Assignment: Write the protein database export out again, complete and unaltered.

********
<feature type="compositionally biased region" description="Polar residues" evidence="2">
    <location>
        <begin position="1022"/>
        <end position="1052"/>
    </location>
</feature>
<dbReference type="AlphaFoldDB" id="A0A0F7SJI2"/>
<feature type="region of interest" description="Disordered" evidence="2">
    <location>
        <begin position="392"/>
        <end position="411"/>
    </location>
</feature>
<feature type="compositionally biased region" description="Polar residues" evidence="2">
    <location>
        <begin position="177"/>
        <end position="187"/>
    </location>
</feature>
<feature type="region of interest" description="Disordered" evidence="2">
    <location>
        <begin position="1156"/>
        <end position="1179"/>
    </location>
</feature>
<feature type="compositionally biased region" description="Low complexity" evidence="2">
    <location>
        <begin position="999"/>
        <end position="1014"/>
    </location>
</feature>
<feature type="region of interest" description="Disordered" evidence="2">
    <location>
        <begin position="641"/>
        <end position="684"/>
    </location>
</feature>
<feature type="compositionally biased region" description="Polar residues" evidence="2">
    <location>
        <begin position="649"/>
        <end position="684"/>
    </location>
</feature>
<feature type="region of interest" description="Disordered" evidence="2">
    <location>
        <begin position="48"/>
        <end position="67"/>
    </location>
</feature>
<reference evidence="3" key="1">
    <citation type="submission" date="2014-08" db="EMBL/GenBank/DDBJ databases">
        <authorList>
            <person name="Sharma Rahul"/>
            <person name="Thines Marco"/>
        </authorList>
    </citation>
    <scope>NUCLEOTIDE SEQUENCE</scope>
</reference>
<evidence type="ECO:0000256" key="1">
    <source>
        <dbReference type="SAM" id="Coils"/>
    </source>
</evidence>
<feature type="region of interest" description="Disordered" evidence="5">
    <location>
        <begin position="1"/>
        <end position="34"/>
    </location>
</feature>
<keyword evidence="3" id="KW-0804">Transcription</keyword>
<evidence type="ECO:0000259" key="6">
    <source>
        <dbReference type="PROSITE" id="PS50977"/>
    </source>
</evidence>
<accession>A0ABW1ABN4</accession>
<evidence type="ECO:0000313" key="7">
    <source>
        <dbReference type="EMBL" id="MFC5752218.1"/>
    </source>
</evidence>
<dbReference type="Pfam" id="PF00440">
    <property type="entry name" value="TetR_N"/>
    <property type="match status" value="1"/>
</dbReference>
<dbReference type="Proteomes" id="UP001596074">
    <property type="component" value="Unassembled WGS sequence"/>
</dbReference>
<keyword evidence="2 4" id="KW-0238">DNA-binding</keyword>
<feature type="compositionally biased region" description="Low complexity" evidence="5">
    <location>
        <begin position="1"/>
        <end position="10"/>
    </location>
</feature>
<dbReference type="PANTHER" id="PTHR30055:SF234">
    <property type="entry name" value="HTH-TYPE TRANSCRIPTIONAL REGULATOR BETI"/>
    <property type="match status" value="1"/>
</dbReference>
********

<feature type="compositionally biased region" description="Polar residues" evidence="2">
    <location>
        <begin position="1022"/>
        <end position="1052"/>
    </location>
</feature>
<dbReference type="AlphaFoldDB" id="A0A0F7SJI2"/>
<feature type="region of interest" description="Disordered" evidence="2">
    <location>
        <begin position="392"/>
        <end position="411"/>
    </location>
</feature>
<feature type="compositionally biased region" description="Polar residues" evidence="2">
    <location>
        <begin position="177"/>
        <end position="187"/>
    </location>
</feature>
<feature type="region of interest" description="Disordered" evidence="2">
    <location>
        <begin position="1156"/>
        <end position="1179"/>
    </location>
</feature>
<feature type="compositionally biased region" description="Low complexity" evidence="2">
    <location>
        <begin position="999"/>
        <end position="1014"/>
    </location>
</feature>
<feature type="region of interest" description="Disordered" evidence="2">
    <location>
        <begin position="641"/>
        <end position="684"/>
    </location>
</feature>
<feature type="compositionally biased region" description="Polar residues" evidence="2">
    <location>
        <begin position="649"/>
        <end position="684"/>
    </location>
</feature>
<feature type="region of interest" description="Disordered" evidence="2">
    <location>
        <begin position="48"/>
        <end position="67"/>
    </location>
</feature>
<reference evidence="3" key="1">
    <citation type="submission" date="2014-08" db="EMBL/GenBank/DDBJ databases">
        <authorList>
            <person name="Sharma Rahul"/>
            <person name="Thines Marco"/>
        </authorList>
    </citation>
    <scope>NUCLEOTIDE SEQUENCE</scope>
</reference>
<evidence type="ECO:0000256" key="1">
    <source>
        <dbReference type="SAM" id="Coils"/>
    </source>
</evidence>
<feature type="region of interest" description="Disordered" evidence="5">
    <location>
        <begin position="1"/>
        <end position="34"/>
    </location>
</feature>
<keyword evidence="3" id="KW-0804">Transcription</keyword>
<evidence type="ECO:0000259" key="6">
    <source>
        <dbReference type="PROSITE" id="PS50977"/>
    </source>
</evidence>
<accession>A0ABW1ABN4</accession>
<evidence type="ECO:0000313" key="7">
    <source>
        <dbReference type="EMBL" id="MFC5752218.1"/>
    </source>
</evidence>
<dbReference type="Pfam" id="PF00440">
    <property type="entry name" value="TetR_N"/>
    <property type="match status" value="1"/>
</dbReference>
<dbReference type="Proteomes" id="UP001596074">
    <property type="component" value="Unassembled WGS sequence"/>
</dbReference>
<keyword evidence="2 4" id="KW-0238">DNA-binding</keyword>
<feature type="compositionally biased region" description="Low complexity" evidence="5">
    <location>
        <begin position="1"/>
        <end position="10"/>
    </location>
</feature>
<dbReference type="PANTHER" id="PTHR30055:SF234">
    <property type="entry name" value="HTH-TYPE TRANSCRIPTIONAL REGULATOR BETI"/>
    <property type="match status" value="1"/>
</dbReference>